The pre-dawn sky offers a beautiful start to the weekend tomorrow: a lineup that features the crescent Moon plus three bright planets and one bright star. It stretches across the southeastern quadrant of the sky at first light.
The lowest member of the lineup is Saturn, the second-largest planet in the solar system. It stands to the lower left of the Moon, and looks like a bright golden star. The Moon will slide toward Saturn over the following 24 hours, so the two worlds will stand quite close together on Sunday morning; we’ll have more about that tomorrow.
Two other bright dots stand about the same distance to the right and upper right of the Moon. The one on top is Mars, while the other is Antares, the leading star of the scorpion.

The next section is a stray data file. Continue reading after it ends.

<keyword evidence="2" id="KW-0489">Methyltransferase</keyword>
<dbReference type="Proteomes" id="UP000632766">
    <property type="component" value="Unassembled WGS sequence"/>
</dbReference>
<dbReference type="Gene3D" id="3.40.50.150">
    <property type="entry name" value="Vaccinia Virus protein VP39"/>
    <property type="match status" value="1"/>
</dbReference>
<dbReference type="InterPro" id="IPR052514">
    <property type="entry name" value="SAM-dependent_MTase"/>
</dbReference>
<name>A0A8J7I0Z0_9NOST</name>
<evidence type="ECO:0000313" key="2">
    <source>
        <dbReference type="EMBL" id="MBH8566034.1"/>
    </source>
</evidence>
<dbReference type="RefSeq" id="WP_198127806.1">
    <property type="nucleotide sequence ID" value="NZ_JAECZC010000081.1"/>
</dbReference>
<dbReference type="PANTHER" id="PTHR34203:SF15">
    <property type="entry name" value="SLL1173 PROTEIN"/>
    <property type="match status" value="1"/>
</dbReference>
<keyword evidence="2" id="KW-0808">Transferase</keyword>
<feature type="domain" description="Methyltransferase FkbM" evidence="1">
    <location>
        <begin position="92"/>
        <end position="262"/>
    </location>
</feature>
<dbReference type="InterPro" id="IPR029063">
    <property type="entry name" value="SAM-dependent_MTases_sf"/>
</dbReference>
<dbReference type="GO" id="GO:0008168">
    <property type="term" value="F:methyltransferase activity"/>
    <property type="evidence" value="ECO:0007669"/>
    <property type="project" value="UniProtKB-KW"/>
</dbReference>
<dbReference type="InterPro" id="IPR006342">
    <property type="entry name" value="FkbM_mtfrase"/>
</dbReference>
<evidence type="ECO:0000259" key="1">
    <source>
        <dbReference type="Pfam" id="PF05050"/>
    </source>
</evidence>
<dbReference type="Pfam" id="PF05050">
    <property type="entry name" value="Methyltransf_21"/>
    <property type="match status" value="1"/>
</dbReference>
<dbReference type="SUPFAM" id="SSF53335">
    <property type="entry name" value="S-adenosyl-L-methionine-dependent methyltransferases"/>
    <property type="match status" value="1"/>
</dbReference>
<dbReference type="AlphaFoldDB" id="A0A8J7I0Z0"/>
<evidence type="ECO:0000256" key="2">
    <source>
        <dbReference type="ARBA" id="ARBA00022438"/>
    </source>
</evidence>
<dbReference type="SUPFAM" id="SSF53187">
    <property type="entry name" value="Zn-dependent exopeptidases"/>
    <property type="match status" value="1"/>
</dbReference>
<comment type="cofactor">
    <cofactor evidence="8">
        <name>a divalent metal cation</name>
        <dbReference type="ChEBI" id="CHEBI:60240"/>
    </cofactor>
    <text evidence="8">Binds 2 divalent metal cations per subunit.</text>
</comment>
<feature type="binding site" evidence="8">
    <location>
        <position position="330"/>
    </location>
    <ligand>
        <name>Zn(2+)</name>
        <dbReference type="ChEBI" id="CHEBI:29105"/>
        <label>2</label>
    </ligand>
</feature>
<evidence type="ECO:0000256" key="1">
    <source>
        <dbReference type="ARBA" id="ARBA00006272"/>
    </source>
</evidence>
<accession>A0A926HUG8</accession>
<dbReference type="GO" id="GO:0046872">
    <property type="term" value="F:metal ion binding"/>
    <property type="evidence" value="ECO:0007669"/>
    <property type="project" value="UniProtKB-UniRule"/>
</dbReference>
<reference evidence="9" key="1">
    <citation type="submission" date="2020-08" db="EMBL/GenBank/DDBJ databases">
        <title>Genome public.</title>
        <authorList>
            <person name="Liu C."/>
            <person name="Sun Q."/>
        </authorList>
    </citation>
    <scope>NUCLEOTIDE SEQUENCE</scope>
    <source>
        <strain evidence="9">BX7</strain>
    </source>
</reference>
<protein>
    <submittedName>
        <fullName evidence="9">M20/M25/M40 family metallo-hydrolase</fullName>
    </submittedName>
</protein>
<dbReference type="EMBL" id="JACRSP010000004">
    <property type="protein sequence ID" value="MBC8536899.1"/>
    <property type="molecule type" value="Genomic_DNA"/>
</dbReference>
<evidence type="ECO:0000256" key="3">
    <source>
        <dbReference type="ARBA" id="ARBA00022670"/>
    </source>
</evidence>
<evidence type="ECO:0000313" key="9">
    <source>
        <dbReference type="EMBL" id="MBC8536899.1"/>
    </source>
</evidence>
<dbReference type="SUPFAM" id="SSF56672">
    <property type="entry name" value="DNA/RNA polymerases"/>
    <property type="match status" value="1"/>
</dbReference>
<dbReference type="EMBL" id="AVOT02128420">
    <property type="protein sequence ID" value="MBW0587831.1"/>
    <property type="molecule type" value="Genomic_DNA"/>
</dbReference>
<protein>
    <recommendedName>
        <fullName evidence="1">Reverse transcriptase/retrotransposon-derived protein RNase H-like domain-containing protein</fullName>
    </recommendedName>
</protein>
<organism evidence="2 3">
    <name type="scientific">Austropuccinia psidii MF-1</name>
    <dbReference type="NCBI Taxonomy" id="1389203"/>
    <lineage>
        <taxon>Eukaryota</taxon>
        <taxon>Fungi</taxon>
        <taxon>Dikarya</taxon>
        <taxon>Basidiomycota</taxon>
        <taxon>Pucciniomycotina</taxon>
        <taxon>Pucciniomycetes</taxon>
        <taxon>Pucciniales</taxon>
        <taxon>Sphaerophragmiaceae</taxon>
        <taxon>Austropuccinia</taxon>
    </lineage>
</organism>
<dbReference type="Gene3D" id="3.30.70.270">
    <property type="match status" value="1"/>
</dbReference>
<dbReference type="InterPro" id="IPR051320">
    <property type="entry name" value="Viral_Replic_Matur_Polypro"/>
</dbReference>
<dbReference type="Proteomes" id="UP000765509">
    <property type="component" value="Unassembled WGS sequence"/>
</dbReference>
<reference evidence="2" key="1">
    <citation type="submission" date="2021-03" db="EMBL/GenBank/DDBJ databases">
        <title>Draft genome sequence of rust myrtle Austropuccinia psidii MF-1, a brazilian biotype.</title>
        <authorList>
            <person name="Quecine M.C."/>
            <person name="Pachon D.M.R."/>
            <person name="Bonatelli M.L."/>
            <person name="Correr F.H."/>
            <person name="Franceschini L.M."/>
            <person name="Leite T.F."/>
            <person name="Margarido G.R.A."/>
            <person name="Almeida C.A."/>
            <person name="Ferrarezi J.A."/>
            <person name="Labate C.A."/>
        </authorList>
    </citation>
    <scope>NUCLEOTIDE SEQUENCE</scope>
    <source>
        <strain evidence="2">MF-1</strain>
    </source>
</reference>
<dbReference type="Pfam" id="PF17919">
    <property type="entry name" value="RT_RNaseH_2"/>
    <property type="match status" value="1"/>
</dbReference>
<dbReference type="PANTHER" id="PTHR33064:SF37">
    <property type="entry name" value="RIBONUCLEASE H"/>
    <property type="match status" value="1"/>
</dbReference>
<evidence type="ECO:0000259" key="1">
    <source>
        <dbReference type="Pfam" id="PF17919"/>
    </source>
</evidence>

Mars and Antares are just about the same brightness right now. That’ll change rapidly in the months ahead, though. We’re moving closer to Mars, so it’s getting brighter in a hurry. At its peak, in July, it’ll be 40 times brighter than it is now.
By then, it’ll outshine the final member of tomorrow’s lineup: Jupiter, the solar system’s largest planet — a monster that’s big enough to hold more than 1300 Earths. It’s to the upper right of Mars and Antares, and outshines everything else except the Moon, so you can’t miss it. And it, too, is getting brighter. It’ll reach its peak in early May — shining almost twice as bright as it will tomorrow, when it forms the top end of a beautiful morning lineup.
Script by Damond Benningfield